Another struggle we found was visibility across the board. Customers struggle with enough visibility; therefore, accountability starts to diminish, not knowing the next steps or what they need to do. We help solve these challenges by eliminating traditional templates, creating dynamic launch plans, providing customer visibility, and increasing accountability, allowing our customers to scale faster.
People buy for different reasons. The first step is understanding what success means to them. Some customers have a different definition or metric that they benchmark against.
After you understand why clients buy, the most crucial step in the process is just getting organized. Spend time outlining the customer attributes that determine how you’re going to onboard customers, we call these attributes “variables.”
A few examples are:
The next step is outlining the tasks that need to be completed during onboarding, whether internal or external. The tasks will map directly to the attributes above. For example, if a customer has an attribute of “purchased the Enterprise package”, they’ll have different tasks than a customer that “purchased the Starter package”.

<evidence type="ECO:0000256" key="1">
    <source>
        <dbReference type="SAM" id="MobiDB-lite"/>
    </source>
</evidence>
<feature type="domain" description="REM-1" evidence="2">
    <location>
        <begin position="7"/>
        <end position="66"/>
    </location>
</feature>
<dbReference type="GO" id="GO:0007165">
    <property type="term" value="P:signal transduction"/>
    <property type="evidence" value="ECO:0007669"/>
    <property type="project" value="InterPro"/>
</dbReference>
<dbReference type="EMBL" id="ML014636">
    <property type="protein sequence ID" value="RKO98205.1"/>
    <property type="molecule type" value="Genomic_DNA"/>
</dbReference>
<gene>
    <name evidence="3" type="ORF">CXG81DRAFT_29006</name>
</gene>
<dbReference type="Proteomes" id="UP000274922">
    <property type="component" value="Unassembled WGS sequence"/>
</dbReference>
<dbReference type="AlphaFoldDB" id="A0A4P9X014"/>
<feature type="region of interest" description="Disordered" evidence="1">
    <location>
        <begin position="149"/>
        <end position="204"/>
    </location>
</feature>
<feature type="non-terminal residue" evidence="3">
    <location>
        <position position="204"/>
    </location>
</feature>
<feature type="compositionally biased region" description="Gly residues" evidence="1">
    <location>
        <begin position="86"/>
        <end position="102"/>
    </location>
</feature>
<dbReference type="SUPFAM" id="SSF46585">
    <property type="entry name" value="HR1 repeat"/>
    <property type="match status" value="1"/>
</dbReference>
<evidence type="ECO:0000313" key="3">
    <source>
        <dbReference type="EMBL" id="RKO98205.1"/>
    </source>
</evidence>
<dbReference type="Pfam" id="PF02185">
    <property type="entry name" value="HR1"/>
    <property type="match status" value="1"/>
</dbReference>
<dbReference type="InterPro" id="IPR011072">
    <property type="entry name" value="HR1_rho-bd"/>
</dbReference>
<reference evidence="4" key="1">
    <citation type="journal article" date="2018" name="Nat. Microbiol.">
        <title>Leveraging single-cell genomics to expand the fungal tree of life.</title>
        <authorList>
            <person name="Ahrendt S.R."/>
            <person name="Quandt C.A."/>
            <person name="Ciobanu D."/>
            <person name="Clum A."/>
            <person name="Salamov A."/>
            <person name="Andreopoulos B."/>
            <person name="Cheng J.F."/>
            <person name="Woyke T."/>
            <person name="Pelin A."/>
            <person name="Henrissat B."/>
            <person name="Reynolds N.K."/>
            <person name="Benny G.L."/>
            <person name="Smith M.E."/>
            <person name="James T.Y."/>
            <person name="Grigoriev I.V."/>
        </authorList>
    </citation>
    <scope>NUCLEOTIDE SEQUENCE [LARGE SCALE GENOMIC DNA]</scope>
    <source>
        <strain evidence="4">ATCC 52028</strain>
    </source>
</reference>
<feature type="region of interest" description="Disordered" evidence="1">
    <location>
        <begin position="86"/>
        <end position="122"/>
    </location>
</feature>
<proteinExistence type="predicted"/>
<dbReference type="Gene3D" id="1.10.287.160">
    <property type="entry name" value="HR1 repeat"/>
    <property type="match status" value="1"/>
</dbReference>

After determining the work to be done, provide the client with visibility - assigning an owner and a due date to each task. With visibility comes accountability. If your customers understand what needs to get done, by who, and when, tasks will start falling off of your launch plan.
Understanding this will help structure the right onboarding programs or plans. This small amount of work upfront will save dozens of hours after it is implemented. It’s a little meta, but we use Onboard to onboard our own customers. When our customers sign up, they’re given access to a launch plan based on their attributes. Within minutes of signing up, they have full visibility into what needs to get done, by who, and when to have a successful launch.
While it is easy to see how customer feedback positively affects or improves our product roadmap, strategy, and process, what is of primary importance is to understand who will do the what, when, why, and how when feedback is received.
In other words, every organization must embrace and leverage it. It should be an organization's objective. We need to work toward iterative improvement and demonstrate how this feedback contributes to the greater good.